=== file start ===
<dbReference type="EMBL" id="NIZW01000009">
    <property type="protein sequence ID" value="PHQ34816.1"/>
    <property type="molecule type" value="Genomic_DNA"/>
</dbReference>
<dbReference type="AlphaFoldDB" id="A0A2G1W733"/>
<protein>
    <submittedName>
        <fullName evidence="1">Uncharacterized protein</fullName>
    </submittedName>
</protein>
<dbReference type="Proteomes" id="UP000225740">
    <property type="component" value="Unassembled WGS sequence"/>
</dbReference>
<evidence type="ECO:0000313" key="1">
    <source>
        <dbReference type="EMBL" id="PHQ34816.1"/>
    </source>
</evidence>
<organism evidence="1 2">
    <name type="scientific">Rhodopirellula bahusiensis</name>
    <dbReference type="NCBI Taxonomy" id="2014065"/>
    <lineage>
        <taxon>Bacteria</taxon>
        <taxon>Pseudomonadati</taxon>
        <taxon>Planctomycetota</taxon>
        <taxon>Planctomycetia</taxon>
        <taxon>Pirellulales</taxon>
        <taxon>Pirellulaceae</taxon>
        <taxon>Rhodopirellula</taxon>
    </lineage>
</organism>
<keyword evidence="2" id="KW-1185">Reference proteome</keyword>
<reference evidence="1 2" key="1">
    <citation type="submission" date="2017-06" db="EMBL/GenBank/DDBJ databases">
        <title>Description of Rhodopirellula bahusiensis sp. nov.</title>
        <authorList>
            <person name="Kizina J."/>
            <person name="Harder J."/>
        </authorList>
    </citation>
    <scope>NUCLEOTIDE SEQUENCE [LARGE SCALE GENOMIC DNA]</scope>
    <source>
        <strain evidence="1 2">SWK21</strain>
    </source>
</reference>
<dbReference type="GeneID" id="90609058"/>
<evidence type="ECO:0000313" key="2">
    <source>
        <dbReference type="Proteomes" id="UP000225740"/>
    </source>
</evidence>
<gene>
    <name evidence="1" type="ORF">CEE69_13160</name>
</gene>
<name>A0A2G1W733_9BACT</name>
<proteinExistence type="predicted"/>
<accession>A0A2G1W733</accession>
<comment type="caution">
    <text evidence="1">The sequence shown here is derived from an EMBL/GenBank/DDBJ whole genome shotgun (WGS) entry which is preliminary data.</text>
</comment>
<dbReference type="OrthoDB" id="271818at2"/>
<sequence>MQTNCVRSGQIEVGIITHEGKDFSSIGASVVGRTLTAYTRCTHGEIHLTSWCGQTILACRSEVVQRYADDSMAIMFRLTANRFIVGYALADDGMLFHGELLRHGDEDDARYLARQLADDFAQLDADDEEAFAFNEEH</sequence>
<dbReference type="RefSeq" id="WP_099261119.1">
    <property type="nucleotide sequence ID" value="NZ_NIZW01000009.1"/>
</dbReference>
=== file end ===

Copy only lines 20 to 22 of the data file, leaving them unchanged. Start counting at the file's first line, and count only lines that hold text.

    <name type="scientific">Rhodopirellula bahusiensis</name>
    <dbReference type="NCBI Taxonomy" id="2014065"/>
    <lineage>